Mining the ruins on the Future Leaders Scheme (FLS)

Don’t be afraid of your own depth

Nour Sidawi
Future Leaders Scheme
10 min readMar 1


Caption: “Don’t forget to hold space for yourself too”

“Future Leaders Scheme is building a diverse, robust pipeline to senior roles. You’re part of the high potential, talented civil servants who can get there.”

The Future Leaders Scheme (FLS) is one of the UK Civil Service’s Accelerated Development Schemes, aimed at high-potential grade 6 and 7 civil servants. You can read my previous reflections on the scheme here:

Hello dear reader,

I’m not sure what this blog post is about; I’m kind of figuring it out as I write.

I have spent much time and space trying to distil and properly articulate the thoughts in my head. At the same time, I’ve wanted to keep a lot of the things I was working out within myself separate. It’s also an ongoing practice for me to even let myself be seen in an intimate, up-close way.

Many of you have found my ramblings helpful in your own journeys. I’ve been delighted by the thoughtfulness and generosity of what people have shared with me in conversations. But there is much more than the things I write about: as my writing has gained its own momentum, other people’s sensemaking has enriched it and furthered my own.

So, here goes.

Gif of Hannah Horvath, played by Lena Dunham, from the TV series ‘Girls’ saying: “I’m planning to write an article that exposes all of my vulnerabilities to the entire internet.” She is wearing a pink shirt with flowers, has a brown leather bag on her shoulder, and stood on a pavement with a large tree in the background.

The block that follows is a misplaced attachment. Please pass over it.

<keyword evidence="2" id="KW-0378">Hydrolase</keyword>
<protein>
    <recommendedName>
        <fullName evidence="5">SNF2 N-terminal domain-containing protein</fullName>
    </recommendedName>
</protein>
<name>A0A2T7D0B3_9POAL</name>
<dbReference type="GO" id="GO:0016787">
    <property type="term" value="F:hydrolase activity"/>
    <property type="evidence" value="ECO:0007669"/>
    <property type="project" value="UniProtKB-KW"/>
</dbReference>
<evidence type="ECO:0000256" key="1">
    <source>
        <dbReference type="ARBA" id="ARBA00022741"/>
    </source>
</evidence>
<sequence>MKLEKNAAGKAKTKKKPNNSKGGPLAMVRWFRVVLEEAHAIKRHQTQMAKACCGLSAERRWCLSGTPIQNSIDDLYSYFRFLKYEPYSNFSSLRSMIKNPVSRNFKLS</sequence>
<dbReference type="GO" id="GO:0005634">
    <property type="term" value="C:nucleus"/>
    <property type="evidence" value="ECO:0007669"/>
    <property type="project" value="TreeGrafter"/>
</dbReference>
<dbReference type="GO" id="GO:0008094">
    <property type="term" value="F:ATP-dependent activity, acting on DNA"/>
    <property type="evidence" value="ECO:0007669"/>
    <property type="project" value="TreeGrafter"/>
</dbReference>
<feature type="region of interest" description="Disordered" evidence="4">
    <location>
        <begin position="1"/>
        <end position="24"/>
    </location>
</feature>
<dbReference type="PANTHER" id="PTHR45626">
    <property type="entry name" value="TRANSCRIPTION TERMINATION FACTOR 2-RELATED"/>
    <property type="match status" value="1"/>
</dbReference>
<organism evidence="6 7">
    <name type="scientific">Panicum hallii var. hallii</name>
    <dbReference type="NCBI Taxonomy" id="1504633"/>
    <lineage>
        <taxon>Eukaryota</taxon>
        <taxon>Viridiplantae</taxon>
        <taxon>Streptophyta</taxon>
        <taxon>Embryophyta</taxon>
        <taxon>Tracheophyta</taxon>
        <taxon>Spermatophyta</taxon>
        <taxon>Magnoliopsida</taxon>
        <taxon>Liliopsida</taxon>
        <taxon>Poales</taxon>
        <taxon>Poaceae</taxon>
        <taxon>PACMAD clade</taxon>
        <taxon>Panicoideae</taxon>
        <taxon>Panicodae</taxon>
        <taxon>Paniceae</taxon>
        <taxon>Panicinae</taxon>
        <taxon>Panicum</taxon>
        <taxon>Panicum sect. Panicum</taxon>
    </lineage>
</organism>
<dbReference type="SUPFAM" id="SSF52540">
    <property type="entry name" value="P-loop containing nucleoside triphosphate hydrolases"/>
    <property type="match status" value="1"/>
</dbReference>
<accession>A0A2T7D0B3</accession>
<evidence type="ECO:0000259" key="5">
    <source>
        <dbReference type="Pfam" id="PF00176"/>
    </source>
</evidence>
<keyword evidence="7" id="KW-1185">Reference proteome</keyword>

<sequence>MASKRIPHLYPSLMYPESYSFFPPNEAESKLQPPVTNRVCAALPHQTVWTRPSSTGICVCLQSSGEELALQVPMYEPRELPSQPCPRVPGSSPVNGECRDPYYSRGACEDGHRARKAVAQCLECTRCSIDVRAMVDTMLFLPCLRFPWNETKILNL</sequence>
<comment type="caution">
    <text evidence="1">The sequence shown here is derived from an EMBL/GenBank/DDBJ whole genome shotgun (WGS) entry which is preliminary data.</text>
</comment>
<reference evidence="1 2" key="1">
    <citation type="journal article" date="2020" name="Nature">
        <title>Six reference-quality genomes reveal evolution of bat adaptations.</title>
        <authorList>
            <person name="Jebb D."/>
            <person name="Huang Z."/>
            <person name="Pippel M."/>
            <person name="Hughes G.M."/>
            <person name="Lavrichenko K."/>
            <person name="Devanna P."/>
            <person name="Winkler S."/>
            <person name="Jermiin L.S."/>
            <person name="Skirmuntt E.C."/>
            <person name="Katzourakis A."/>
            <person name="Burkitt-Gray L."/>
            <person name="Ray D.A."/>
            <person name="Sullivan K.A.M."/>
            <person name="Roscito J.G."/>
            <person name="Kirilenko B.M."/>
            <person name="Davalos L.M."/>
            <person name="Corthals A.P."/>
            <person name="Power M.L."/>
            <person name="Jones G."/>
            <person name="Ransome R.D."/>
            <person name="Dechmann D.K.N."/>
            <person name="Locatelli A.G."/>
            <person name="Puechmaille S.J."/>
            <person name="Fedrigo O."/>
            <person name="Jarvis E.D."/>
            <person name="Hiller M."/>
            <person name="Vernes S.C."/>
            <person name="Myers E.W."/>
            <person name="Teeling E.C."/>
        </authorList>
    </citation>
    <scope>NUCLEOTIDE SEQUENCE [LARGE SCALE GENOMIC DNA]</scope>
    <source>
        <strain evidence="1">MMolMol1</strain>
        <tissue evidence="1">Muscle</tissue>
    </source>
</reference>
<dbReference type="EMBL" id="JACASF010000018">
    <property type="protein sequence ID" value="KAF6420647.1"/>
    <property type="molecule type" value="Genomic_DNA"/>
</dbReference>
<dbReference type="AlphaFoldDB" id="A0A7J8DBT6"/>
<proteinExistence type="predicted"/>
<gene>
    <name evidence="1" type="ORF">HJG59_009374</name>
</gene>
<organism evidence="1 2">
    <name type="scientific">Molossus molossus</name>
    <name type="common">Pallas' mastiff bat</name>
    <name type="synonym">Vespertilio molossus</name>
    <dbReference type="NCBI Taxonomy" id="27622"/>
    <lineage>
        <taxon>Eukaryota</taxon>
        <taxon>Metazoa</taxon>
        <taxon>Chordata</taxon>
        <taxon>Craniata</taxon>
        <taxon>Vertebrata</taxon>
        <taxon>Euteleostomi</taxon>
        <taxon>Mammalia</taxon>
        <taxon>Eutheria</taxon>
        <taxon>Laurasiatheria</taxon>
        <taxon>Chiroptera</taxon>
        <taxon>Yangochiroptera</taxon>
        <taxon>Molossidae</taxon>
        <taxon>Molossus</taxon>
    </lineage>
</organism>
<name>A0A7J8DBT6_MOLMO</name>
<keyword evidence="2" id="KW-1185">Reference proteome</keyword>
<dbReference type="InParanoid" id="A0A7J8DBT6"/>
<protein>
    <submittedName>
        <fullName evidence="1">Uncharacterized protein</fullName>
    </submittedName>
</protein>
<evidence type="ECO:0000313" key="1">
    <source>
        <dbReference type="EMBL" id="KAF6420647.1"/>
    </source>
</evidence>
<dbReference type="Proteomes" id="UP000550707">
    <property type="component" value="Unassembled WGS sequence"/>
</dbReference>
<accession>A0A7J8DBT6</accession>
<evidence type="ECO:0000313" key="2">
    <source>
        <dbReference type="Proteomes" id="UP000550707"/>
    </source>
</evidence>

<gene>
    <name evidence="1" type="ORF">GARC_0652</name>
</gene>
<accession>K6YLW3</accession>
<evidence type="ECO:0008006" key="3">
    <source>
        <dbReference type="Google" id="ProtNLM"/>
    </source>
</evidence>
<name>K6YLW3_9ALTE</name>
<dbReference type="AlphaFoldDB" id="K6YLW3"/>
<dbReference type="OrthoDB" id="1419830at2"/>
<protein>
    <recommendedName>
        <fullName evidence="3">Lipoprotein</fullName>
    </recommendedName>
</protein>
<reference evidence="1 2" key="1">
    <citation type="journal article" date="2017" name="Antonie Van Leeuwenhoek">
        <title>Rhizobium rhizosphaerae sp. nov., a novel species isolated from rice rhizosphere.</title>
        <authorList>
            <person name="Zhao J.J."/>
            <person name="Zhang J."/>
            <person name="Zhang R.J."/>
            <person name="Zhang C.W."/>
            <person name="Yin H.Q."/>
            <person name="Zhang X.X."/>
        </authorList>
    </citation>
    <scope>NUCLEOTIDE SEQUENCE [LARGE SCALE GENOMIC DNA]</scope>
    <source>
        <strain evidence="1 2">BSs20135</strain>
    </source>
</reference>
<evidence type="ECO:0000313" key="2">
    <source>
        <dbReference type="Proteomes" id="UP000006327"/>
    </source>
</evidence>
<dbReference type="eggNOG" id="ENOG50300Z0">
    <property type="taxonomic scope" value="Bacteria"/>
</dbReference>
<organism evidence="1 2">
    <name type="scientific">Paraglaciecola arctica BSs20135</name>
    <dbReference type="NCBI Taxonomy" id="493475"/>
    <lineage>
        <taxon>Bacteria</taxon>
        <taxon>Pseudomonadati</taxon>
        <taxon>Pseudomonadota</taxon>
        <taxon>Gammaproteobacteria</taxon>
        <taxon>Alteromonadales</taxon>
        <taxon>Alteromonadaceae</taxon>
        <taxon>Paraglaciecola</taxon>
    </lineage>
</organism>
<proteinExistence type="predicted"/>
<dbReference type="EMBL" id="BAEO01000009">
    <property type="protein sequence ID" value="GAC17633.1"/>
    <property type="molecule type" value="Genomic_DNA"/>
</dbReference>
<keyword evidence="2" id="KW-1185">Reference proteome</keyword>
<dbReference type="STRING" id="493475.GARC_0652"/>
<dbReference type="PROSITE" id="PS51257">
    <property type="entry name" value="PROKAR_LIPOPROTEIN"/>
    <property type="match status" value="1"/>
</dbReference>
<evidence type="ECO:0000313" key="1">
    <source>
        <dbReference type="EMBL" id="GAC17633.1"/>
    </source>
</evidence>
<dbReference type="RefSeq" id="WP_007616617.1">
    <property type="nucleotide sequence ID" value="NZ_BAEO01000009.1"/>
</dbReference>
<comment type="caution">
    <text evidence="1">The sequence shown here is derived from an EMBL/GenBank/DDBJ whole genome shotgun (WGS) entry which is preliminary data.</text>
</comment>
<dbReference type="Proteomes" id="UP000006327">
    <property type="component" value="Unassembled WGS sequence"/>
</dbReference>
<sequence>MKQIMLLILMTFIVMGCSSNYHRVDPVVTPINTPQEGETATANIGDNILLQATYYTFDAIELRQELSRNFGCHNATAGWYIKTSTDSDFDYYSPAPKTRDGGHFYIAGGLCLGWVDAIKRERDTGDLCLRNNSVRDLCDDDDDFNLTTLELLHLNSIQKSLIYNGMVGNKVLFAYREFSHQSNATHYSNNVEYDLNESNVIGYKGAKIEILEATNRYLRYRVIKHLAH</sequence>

This blog post consists of:

  • closing conference — which focuses on career next steps; and,
  • module 1 on DELTA (Disability Empowers Leadership Talent) — a series of tailored workshops which aim to address individual development needs and potential barriers specific to disability.

The story I will tell, about what it’s like on the scheme, is mine and mine alone.

This experience continues to weave itself into the way I relate to myself and the world. Even when I pretend it doesn’t. I’ve discovered that this is a blog post series on being lost and in transition.

My writings are a narrative around the journey of recovery, of what it means to be alive on the scheme, in all its messiness and complexity, difficulty and beauty. Something to remind me that I’m not just surviving, but that I am seeking. And I will find myself again.

Feeling lost is part of the journey

Time has been blurring lately. This evocative place is staying with me — and I keep returning to it. All the things of consequence I want to talk about have a collection of debris behind them. I have so much to say but have told so few people about the enormity of my feelings.

I lost things here. And I felt so lost when I lost things.

I feel as if I have made a grave mistake in coming because I don’t know who I am or how to be anymore. I now live an ambiguous existence in this liminal space. And I keep trying to create a new fixed identity just to escape the horror that is living in between.

No one tells you this stuff before you arrive on the scheme.

Why? I wonder. Aren’t I done yet? It has felt like one large failure or one big punishment, or both these things and more. As with all loss and trauma, I’m impatient to be through it before I’ve really begun. I did not seek stuckness as an inevitable part of the experience. But if my time here has taught me anything, it’s that there isn’t a clear demarcation between ‘before’ and ‘after’ or ‘broken’ and ‘fixed’ or ‘lost’ and then ‘found.’

Gif of Chris Traeger, played by Rob Lowe, from the TV series ‘Parks and Recreation’ saying: “I am 100% certain that I am 0% sure of what I’m going to do.” He is wearing a suit and stood opposite another guy.